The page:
TL;DR Open source vulnerability scanner Grype has added support for OpenVEX, allowing software teams to manage vulnerabilities, especially scanner false positives, with less pain.
Grype, the open source vulnerability scanner from Anchore, has added support for a feature that will reduce the pain of managing vulnerabilities in containers and will particularly help with reducing the burden of false positives. Grype now supports OpenVEX, a standard and tools for machine-readable vulnerability analysis data. The new feature can provide rich context on vulnerabilities in a piece of software, ensuring better scanner results such as a reduced false positive rate.
This post explains the vulnerability exploitability exchange (VEX) and the OpenVEX implementation, what Grype’s support of OpenVEX means, and how Grype users can use OpenVEX to reduce the pain of vulnerability management.
What are VEX and OpenVEX?
A VEX document contains machine-readable statements about the status of software vulnerabilities with respect to a software product. Supported in part by the U.S. Cybersecurity and Infrastructure Security Agency, VEX documents are intended to enable automation of key vulnerability-related tasks, many of which are currently toilsome work for software developers and security engineers.
OpenVEX is an implementation of VEX. It is not specific to a particular software bill of materials format, has open source libraries and tools that support its use, and a growing community of adopters. It is housed in the Open Source Security Foundation (OpenSSF) and supported by a number of companies including Anchore, Intel, Microsoft, Chainguard and others.
“The energy, enthusiasm, and industry leadership we see out of the group working behind the VEX format and the OpenVEX projects is amazing,” said Christopher Robinson (CRob), Community Co-Lead at OpenVEX SIG, OpenSSF TAC Chair and Director of Security Communications at Intel. “Puerco (Adolfo García Veytia) and the team really have stepped up to drive these important concepts and helped ensure a simple means for upstream open source to use them and inform their communities about how vulnerabilities affect software!”
What does Grype’s support of OpenVEX mean for your organization?
It means that your organization can now better manage vulnerabilities in your containers and software. By producing OpenVEX documents for your organization’s software or by using OpenVEX documents produced by the organizations that provide your software, it’s possible for Grype to then consume these documents and for your organization to benefit from enriched scanner findings.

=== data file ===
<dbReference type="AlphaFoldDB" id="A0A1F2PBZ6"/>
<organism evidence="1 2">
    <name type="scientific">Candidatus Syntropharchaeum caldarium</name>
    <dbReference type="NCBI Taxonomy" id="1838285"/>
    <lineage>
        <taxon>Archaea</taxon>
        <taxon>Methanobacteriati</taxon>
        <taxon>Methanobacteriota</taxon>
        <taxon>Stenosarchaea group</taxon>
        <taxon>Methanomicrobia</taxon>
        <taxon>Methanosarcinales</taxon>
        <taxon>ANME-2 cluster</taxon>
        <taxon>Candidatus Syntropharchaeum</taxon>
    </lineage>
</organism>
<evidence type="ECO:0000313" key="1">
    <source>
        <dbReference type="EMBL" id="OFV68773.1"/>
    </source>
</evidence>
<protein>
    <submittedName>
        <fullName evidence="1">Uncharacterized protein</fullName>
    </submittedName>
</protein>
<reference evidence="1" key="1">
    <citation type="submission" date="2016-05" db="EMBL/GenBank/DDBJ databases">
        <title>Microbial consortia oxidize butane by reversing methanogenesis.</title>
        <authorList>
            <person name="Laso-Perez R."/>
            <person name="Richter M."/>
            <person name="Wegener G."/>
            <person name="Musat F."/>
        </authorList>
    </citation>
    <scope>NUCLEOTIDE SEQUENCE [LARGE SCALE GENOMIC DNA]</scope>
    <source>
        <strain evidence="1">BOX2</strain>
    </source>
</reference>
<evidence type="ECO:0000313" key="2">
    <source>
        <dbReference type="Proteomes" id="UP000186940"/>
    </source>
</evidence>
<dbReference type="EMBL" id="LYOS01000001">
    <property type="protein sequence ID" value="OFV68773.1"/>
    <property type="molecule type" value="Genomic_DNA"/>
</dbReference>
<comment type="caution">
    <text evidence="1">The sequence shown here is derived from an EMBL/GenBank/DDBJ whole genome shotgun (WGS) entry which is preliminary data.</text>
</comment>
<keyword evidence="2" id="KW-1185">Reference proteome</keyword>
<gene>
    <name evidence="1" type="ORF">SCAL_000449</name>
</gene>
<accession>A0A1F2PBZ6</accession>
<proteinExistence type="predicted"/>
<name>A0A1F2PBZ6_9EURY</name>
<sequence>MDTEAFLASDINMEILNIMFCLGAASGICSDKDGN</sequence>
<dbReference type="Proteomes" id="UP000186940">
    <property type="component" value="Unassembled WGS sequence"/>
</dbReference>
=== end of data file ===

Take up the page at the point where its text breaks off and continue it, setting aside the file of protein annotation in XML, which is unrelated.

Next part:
For instance, it could be that Grype indicates there is a known vulnerability in the software your organization is using but that your security team (or even your software provider) has assessed it and found it to be a false positive. By encoding this information into an OpenVEX document, Grype could simply silence this false positive, saving you and your organization the hassle of re-assessing this vulnerability.
Savvy Grype users can therefore take advantage of Grype’s ability to cast a wide net and catch all true vulnerabilities while also using OpenVEX to filter out false positives. This is a tradeoff that is much more difficult without OpenVEX.
How should a Grype user use OpenVEX?
This section demonstrates in detail how Grype users can use OpenVEX.
Here’s an example Grype scan of myrepo/test:
To suppress 2014-123456 from Grype’s result set, we’ll create an OpenVEX document. You will need a couple of data bits to do it:
These data points will be used to assemble a VEX statement, an assertion in time describing how the vulnerability affects (or not) a piece of software.
The VEX statement also requires one of the VEX status flags. There are four status flags in VEX: not_affected, affected, under_investigation, and fixed. In this example we’ll use not_affected to suppress the false positive.
Generate the document using vexctl:
Note how the image and OS package are converted into a package URL. The document containing your statement will look like this:
The resulting document can be fed into Grype when scanning the container image to suppress the false positive:
More VEX, more joy
Admittedly, there are still relatively few VEX documents found in the wild. That said, we hope that the Grype’s support of OpenVEX makes the creation of VEX documents more beneficial, allowing Grype users to silence false positives and enhance their vulnerability management.
For users interested in using OpenVEX as part of Grype, check out Grype.
For users interested in zero-know CVE container images, check out Chainguard Images.
For anyone that wants to contribute or get more involved in the OpenVEX community, visit the OpenVex Community Repository.